Schizoid Estate Planners Rejoice: Relief is in Sight

One of the stranger episodes in the world of tax law may be coming to a close, mercifully. In 2000, to fulfill a campaign promise of the new President, Congress adopted an amendment to the Internal Revenue Code; by any measure it was bizarre.

The federal estate tax has long been a political target (critics ominously renamed it the “death tax” to help make their point). Prior to 2000, it had been imposed on estates in excess of $600,000. As far back as the mid-90’s both parties had agreed that the $600,000 exemption should be increased, though many Republicans wanted to repeal the tax entirely; as a result during the Clinton administration Republicans and Democrats never did agree on a formula that could garner the votes needed to pass.

Voila! In 2000 one of the strangest of “solutions” evolved; the personal exemption was increased immediately to $1,000,000 (which effectively exempted estates owned by married couples of up to $2,000,000). Fair enough. Then Congress created a gradual escalation of the exemption over the next decade, so that by 2009 it would grow to $3,500,000 (which is close to the compromise proposed in the mid-90’s). Again, fair enough. Then, by an act of legerdemain worthy of Houdini, they caused the tax to go out of existence altogether in 2010 (hold the cheers) only to be reinstated in 2011 with the personal exemption reduced to the 2001 level of $1,000,000!

For those of us who plan estates it has been something of a nightmare. None of us really expected the law to remain unchanged until 2011 (and members of Congress quite candidly agreed that the 2000 amendment was temporary and that it had to be reviewed), but we have been left to guess what the final formula will be. Congress has taken its good old time getting around to the issue, but it seems that a deal will probably be struck sometime before the year ends.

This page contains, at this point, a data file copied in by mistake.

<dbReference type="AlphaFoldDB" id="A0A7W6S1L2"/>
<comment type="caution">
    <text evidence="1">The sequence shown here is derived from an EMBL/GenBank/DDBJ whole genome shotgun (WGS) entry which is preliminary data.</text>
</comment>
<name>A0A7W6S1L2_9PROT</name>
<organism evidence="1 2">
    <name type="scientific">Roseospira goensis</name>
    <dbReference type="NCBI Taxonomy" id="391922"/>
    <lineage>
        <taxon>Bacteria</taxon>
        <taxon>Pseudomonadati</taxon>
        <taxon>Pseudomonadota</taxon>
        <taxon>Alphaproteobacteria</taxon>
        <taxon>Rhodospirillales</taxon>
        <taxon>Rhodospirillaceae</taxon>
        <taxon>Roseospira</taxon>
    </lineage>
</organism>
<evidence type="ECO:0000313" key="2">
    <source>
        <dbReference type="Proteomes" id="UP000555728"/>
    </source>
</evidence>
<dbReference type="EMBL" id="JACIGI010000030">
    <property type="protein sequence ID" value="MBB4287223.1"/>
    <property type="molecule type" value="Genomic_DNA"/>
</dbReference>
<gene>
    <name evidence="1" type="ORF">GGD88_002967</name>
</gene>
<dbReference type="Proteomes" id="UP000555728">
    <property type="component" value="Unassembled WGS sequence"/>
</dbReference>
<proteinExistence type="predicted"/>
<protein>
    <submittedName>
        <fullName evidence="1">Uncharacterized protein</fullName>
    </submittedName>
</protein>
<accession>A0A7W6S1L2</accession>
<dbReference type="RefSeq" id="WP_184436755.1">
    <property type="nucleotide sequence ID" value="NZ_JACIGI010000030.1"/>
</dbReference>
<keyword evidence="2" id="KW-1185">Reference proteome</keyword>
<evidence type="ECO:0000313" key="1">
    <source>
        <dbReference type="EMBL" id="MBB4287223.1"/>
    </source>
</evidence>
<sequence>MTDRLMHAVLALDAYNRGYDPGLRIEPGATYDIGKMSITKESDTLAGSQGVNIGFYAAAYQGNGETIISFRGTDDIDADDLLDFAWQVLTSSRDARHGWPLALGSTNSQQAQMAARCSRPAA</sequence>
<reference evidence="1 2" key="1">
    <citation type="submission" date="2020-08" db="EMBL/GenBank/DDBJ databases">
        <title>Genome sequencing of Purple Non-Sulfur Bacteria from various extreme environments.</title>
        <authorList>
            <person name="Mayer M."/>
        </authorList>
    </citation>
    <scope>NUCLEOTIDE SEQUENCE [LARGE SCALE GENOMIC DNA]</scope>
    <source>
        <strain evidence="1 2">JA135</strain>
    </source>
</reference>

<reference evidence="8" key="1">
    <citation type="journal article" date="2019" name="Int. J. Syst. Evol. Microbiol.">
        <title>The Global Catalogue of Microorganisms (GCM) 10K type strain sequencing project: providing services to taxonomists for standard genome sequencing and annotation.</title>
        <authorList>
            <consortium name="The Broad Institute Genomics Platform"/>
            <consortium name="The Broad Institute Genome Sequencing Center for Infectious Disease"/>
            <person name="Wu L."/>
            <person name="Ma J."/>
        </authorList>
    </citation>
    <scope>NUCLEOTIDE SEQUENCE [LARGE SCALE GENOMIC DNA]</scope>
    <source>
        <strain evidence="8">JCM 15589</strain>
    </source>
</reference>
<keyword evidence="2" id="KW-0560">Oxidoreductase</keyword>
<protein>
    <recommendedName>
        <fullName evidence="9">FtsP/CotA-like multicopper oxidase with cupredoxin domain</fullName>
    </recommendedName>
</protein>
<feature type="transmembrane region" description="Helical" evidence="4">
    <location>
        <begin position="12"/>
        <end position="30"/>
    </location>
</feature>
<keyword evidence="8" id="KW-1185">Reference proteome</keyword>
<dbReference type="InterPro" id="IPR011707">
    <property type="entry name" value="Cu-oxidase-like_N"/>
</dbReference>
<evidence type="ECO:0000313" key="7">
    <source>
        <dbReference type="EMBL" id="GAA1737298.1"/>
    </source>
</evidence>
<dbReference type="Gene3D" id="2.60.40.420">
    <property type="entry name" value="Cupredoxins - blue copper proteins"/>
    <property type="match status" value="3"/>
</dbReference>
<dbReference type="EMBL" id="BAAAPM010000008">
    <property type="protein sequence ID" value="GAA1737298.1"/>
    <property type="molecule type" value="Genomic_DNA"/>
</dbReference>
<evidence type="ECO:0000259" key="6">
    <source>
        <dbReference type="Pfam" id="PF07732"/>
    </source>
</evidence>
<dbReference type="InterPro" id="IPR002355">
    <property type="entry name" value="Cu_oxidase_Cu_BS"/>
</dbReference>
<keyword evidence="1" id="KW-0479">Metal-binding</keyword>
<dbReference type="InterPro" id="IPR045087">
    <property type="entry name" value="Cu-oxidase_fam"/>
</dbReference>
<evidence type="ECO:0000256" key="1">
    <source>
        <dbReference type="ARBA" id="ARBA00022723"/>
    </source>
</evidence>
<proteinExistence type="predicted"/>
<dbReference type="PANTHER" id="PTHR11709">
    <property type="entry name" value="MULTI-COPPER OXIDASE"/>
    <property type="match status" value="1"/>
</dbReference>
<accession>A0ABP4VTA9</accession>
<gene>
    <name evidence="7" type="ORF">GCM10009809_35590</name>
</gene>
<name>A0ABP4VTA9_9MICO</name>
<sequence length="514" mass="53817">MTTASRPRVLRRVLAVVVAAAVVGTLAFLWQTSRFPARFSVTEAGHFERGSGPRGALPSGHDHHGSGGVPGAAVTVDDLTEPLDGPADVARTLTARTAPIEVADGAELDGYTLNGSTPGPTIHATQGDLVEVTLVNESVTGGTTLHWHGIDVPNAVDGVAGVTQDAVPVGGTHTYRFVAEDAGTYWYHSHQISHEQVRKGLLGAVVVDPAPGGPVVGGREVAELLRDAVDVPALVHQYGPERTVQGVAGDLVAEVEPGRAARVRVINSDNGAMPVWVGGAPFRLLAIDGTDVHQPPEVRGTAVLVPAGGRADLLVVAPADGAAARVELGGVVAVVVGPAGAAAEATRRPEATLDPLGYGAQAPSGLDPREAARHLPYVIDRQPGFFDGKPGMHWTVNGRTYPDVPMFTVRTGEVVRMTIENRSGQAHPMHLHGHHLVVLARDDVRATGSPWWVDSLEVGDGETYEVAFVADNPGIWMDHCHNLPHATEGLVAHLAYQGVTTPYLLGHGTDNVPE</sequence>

Efforts are being made to increase the exemption to something like $5,000,000, which would effectively exempt estates of married couples who own assets worth less than $10,000,000 at death. This number is only an estimate at this point, and we must wait for the final product.

There is also an effort to reduce the rate of tax, which currently starts at 18% and is graduated depending on the size of the estate to 47%; the proposed new rate is 15%, though if there is a reduction in the rate, it is likely to be substantially higher than 15%. Our bet is that the rates will remain unchanged.

What is the effect of all of this? The Wall Street Journal estimates that if the personal exemption is increased to $5,000,000, the number of estates which would pay the tax would be decreased from 18,800 this year to 2,500 annually. While the ultimate compromise is yet to be determined, it will be good for all when the current crazy quilt is laid to rest (death taxes, get it?).

— Ken Butera

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